I’ve presented multiple times, a video by a law enforcement officer (The Truth About Semi-Auto Firearms), in which, among other things, the individual doing the video, strips down a standard hunting rifle, and replaces the removed components, with ones that make it look much more menacing and threatening.
The action (the part that makes the rifle do what it does), changes not one iota, yet the weapon seems to take on an entirely different character based on the cosmetic changes applied.
It’s still not “fully automatic.” In fact, for all intents and purposes, in terms of the functional parts of the gun in question, it’s the same thing before and after the change in looks.
Let’s also be clear on this, a person with sufficient experience in doing so, could manufacture at home, just about any part to change the look and feel of the rifle in question.
I’m not saying things should be legal if that’s the case, merely pointing out that enforcing ordinances surrounding such things would be difficult at best, that considered.
Far more important, is the fact that the functionality isn’t changed, by the change in form.
The funny part? As already stated, the 2nd Amendment employs no restriction on any kind of arm. It says ownership and carrying of arms shall not be infringed without placing any qualification on the type.
You can argue that armament has changed between the time of the writing of that verbiage and today. I would assert, that bombs and various kinds of armor, were then available, yet the person penning the text, and those assenting to it, saw no reason to limit what was to be protected.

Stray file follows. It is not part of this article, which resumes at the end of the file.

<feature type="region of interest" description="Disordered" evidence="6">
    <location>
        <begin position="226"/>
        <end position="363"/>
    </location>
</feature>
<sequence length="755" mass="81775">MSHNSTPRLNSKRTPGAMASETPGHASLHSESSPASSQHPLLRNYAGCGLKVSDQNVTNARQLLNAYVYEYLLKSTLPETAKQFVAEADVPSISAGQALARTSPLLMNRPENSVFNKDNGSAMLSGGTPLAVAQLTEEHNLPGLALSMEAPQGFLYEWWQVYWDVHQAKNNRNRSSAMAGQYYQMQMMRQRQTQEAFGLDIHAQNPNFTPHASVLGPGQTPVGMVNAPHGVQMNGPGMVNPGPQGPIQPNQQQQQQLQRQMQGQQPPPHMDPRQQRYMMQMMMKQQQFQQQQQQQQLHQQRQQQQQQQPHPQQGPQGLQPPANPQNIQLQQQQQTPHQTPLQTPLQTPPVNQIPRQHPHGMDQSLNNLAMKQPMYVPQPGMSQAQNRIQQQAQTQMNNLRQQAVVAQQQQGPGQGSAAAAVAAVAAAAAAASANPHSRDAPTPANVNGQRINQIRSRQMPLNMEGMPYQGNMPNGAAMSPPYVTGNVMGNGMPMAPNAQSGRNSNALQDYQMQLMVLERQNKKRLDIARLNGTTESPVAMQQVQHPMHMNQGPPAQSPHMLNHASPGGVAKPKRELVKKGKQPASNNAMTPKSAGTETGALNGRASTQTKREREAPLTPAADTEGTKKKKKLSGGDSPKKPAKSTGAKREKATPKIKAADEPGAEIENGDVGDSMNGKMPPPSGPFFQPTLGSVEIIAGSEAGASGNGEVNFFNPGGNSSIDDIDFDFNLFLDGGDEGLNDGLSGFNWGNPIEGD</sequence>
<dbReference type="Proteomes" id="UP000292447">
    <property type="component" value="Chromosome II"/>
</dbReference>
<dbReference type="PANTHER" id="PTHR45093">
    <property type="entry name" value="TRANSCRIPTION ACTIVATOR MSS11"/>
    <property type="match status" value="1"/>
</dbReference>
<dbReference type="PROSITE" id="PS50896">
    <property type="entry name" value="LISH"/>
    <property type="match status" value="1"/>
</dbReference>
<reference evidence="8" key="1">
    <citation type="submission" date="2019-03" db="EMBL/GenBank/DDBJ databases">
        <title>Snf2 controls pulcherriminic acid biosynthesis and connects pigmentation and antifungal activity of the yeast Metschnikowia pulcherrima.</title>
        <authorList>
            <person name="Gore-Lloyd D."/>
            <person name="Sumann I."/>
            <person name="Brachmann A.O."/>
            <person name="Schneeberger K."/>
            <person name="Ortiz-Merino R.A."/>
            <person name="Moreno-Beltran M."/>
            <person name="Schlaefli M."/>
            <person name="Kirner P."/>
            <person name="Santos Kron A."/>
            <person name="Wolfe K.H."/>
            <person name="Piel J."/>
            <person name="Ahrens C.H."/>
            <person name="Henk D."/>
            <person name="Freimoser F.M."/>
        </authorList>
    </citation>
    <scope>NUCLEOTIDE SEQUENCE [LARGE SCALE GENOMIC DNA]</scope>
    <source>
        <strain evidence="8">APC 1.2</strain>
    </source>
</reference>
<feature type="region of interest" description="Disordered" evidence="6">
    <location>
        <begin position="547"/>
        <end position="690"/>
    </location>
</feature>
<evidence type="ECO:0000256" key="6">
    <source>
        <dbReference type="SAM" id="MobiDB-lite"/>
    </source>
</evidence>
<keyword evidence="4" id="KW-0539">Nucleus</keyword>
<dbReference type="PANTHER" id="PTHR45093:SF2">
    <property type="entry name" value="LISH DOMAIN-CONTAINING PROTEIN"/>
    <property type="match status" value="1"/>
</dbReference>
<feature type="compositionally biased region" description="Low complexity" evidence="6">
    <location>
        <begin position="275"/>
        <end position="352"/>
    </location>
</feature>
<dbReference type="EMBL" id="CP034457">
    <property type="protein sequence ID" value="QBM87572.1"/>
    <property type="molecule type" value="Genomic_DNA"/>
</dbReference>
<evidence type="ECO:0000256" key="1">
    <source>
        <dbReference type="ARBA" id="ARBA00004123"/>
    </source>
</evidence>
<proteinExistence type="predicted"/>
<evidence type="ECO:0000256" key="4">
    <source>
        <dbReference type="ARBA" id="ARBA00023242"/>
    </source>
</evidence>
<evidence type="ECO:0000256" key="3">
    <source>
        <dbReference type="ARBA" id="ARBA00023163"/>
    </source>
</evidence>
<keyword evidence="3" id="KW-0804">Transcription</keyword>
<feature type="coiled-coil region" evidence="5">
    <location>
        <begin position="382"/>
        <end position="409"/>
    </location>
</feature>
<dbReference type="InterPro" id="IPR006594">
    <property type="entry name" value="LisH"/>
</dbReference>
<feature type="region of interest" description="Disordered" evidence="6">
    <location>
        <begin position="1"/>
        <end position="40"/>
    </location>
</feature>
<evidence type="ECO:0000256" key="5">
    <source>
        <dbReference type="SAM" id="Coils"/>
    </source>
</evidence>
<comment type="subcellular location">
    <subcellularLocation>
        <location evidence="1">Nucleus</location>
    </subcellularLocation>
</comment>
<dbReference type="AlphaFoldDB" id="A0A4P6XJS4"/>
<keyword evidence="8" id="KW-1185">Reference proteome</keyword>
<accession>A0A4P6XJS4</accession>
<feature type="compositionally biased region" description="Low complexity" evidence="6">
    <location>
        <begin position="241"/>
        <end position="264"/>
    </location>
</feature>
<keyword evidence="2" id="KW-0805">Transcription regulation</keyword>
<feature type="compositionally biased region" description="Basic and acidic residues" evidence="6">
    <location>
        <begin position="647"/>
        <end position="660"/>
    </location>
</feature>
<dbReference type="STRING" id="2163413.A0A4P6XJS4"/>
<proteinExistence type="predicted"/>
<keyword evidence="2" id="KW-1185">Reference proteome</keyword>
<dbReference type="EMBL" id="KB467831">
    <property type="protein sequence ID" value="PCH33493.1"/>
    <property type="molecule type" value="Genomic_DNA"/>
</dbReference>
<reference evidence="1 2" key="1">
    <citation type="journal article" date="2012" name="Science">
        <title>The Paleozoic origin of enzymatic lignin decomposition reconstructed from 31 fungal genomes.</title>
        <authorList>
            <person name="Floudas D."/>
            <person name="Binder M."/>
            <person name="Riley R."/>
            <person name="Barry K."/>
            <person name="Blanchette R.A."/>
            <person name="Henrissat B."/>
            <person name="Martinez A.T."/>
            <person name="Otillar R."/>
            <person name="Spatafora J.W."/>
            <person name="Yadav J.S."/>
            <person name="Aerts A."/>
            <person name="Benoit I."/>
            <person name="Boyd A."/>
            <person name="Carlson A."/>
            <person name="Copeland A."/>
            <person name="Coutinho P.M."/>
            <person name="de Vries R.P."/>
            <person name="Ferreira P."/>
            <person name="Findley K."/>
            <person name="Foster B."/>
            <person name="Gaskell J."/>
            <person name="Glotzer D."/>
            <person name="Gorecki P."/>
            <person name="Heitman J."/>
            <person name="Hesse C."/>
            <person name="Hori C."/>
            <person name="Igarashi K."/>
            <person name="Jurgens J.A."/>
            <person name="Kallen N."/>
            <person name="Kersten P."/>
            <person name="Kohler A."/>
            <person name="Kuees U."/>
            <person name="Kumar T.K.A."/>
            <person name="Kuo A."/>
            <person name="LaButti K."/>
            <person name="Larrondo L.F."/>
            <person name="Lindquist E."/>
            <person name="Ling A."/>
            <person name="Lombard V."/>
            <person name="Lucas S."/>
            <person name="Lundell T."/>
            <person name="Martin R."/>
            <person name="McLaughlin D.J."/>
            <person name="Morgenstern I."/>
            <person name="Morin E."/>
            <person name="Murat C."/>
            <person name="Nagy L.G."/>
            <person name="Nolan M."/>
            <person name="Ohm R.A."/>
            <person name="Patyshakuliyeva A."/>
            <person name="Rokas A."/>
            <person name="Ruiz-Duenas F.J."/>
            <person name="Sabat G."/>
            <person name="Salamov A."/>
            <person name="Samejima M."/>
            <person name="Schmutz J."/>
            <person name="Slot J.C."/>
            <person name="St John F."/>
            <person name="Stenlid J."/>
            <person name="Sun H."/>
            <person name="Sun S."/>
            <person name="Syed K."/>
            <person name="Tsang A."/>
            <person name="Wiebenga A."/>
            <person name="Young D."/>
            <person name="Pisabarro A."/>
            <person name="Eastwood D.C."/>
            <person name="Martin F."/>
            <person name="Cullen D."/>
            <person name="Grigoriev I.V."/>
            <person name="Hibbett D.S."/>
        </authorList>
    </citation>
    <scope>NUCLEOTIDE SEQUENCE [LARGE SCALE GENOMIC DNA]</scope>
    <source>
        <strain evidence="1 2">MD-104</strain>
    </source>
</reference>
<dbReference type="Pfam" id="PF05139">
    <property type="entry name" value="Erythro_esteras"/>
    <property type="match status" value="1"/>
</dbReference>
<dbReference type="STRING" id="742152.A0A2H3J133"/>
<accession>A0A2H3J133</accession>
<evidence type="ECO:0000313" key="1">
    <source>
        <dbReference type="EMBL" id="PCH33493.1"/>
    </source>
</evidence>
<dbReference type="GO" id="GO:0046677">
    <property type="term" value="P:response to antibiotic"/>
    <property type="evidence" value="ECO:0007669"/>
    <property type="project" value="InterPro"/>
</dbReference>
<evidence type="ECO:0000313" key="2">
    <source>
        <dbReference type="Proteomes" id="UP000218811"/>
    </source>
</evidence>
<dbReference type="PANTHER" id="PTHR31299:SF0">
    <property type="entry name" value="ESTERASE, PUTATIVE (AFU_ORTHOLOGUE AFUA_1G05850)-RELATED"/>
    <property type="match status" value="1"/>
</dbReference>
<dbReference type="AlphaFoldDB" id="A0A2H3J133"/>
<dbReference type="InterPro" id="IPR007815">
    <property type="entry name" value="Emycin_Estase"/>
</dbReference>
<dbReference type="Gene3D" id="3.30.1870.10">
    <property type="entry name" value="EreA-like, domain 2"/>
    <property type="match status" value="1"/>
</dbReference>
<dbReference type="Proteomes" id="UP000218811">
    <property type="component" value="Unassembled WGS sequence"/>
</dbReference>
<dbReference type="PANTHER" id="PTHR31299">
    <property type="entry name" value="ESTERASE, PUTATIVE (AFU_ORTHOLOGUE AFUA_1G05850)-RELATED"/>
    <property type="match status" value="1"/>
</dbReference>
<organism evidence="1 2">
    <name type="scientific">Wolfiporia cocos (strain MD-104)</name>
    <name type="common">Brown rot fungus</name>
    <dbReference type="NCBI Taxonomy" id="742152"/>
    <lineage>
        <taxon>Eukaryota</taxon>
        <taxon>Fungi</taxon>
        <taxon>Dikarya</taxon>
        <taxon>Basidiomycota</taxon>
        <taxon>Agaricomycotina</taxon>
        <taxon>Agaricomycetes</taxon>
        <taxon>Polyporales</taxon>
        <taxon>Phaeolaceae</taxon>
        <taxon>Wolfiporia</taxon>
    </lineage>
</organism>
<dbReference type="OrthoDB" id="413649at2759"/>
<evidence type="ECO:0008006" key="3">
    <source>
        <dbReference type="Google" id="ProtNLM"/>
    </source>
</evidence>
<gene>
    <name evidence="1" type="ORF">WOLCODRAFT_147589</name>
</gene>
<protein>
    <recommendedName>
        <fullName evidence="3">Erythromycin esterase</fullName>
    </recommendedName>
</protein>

And again, most people wouldn’t even consider owning live grenades, or machine (automatic) guns. If they did so, the chances are, they would store them away in vaults, and keep them for show, not common usage.
I should point out another interesting reality. Even in the military, where automatic weapons can be found as one of the main types of rifle in use, the general expectation, is that they’ll be used in semi-auto mode unless they’re being used to lay down suppressive fire.
This is because fully automatic mode is not particularly accurate or easy to control.
It’s also important to understand that in many circumstances, ammunition is not overly abundant. As such, it makes little to no sense to waste it, which fully automatic mode is wont to do.
All of this actually serves more as a side item, than as the main course of what’s being considered.
When it comes right down to it, most crimes committed with firearms, are perpetrated with illegal ones. Being plain, legal owners, having done all that was required to posses and bear a given rifle or pistol, are not prone to use them in illegal ways.
What all of this means is—laws being for the lawless—placing more restrictions on law-abiding citizens is highly unlikely to cause a reduction in crime—that includes the murder of innocents. In fact, you should be somewhat surprised if doing things like creating gun-free zones, doesn’t increase the rate of infraction in those places. Like it or not, the old idea is generally true, “Fences make for polite neighbors.” The same applies to the right to bear arms, regardless the reason for the protection of that right.
Thanks for reading, and may your time be good.